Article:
A series of complex logistics and ‘‘asynergies” arose in this multi-hazard management since procedures and protocols for the integrated management of pandemics and natural hazards were underdeveloped or absent [9]. Indeed, emergency response for natural hazard disasters, such as an earthquake can necessitate evacuation and mass gathering measures, which are in contrast with the pandemic prevention strategies, such as physical distancing and home isolation. For example, staying at a shelter during the COVID-19 pandemic would potentially lead to a pandemic outbreak, highlighting what has been defined by Sayfouri et al. [10] as the “Contradictory Nature” of COVID-19 and the Earthquake Co-occurrence.

The co-occurrence of COVID-19 and other natural hazards has dramatically highlighted the need for an improved scientific understanding of the interactions between natural hazards and pandemics, and for a better assessment of these complex multi-risk scenarios, where both synergies and trade-offs among disaster risk reduction measures can arise.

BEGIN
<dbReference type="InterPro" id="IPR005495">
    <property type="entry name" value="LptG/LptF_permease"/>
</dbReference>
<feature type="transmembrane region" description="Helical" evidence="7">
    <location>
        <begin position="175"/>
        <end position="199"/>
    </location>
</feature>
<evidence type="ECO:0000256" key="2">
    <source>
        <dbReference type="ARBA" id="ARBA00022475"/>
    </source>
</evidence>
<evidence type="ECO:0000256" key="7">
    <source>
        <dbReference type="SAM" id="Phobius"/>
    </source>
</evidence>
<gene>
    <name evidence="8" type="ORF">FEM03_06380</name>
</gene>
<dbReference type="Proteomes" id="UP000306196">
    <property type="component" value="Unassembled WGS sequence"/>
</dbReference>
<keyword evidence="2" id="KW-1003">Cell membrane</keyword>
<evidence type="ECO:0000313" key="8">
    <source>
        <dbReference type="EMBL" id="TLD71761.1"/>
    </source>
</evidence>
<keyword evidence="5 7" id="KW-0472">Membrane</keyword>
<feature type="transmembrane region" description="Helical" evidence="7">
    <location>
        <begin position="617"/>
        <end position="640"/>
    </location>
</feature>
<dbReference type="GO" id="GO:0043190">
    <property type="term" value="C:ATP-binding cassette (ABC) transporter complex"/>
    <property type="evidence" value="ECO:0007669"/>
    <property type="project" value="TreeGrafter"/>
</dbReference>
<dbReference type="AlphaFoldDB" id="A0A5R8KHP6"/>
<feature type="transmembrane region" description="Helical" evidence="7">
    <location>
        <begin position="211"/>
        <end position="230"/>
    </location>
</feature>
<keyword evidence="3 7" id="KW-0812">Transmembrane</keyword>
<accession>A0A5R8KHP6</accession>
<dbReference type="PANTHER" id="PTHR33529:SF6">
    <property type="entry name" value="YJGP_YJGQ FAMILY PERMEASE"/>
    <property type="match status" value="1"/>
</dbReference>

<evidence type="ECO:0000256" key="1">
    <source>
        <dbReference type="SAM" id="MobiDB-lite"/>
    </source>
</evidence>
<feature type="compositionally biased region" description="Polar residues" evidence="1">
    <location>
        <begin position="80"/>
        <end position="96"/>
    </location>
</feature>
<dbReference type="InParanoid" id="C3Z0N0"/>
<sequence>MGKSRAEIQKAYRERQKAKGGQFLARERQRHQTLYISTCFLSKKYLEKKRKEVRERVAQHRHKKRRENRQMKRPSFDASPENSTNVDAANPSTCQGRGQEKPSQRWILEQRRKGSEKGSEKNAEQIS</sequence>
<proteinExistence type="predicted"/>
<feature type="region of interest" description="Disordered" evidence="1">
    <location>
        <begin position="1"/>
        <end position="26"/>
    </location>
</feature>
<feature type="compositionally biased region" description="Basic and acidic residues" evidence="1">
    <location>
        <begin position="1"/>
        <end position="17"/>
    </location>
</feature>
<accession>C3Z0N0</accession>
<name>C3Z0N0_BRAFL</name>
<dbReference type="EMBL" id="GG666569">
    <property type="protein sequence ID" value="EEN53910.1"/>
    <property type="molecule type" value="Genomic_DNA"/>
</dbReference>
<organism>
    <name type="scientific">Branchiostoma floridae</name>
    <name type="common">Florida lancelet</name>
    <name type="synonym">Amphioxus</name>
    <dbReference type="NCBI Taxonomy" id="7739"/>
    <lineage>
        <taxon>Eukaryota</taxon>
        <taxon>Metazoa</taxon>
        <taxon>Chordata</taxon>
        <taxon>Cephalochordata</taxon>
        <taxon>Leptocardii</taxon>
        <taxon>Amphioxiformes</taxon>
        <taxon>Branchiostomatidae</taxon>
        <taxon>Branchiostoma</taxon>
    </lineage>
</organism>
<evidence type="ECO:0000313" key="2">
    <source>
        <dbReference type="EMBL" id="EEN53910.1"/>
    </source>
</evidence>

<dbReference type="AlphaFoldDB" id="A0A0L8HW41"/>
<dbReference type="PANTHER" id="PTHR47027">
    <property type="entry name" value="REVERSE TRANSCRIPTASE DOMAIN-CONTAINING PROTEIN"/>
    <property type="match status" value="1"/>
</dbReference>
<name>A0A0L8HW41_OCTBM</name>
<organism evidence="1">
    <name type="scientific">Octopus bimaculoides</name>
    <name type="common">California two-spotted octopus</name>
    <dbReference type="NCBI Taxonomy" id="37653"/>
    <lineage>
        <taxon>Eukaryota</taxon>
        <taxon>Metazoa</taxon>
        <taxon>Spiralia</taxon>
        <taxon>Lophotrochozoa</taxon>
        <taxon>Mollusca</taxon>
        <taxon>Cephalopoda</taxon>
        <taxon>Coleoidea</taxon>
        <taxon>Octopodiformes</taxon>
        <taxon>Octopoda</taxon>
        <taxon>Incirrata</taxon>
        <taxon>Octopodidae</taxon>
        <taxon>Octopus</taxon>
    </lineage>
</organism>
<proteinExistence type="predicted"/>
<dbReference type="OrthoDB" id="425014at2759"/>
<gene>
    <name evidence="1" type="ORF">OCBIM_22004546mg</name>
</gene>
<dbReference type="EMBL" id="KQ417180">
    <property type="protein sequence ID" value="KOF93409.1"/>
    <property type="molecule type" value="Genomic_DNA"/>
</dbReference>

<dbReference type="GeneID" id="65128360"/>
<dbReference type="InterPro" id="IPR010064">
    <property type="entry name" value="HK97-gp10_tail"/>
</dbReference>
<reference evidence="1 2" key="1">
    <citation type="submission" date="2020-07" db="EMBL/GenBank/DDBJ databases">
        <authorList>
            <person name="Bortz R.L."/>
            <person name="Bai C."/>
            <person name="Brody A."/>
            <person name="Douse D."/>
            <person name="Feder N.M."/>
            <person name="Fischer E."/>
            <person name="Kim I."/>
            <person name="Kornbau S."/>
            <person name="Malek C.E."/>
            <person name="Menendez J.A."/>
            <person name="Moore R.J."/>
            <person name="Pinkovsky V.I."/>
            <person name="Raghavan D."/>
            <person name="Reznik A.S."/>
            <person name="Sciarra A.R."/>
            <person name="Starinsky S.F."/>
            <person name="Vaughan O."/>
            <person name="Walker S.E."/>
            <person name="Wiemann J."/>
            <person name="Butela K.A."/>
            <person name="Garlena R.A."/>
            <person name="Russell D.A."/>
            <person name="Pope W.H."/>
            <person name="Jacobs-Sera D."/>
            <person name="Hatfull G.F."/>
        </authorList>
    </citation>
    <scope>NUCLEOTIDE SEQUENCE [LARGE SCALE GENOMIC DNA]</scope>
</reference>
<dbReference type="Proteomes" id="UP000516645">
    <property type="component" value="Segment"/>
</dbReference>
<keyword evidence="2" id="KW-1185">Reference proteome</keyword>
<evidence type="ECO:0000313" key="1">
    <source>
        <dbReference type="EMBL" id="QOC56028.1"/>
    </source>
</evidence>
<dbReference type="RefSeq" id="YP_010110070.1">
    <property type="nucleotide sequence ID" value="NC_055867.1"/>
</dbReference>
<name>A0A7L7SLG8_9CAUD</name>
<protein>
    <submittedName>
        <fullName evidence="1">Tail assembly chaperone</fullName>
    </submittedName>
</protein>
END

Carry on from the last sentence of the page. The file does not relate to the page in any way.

COVID-19 and natural hazards at EGU23 

During the next EGU General Assembly, which will be held in Vienna from 23 to 28 April 2023, the Union Symposium US1 ”Managing compounding impacts from extreme events through societal crises”, will address how Europe can more effectively face multiple hazards and compounding impacts from extreme events through ongoing societal crises, such as the COVID-19 pandemic crisis. Moreover, complex multi-hazard risk scenarios and the interplay between natural hazards and pandemics will be explored in several scientific sessions inside the program of the Natural Hazards Division, such as NH9.2 New data and methods to explore the interplay between natural hazards and social vulnerabilityNH9.3 Resilience to natural hazards: assessments, frameworks and tools, and NH10.1 Innovative approaches for multi-hazard risk assessments and their applications to disaster risk reduction and climate change adaptation, among others.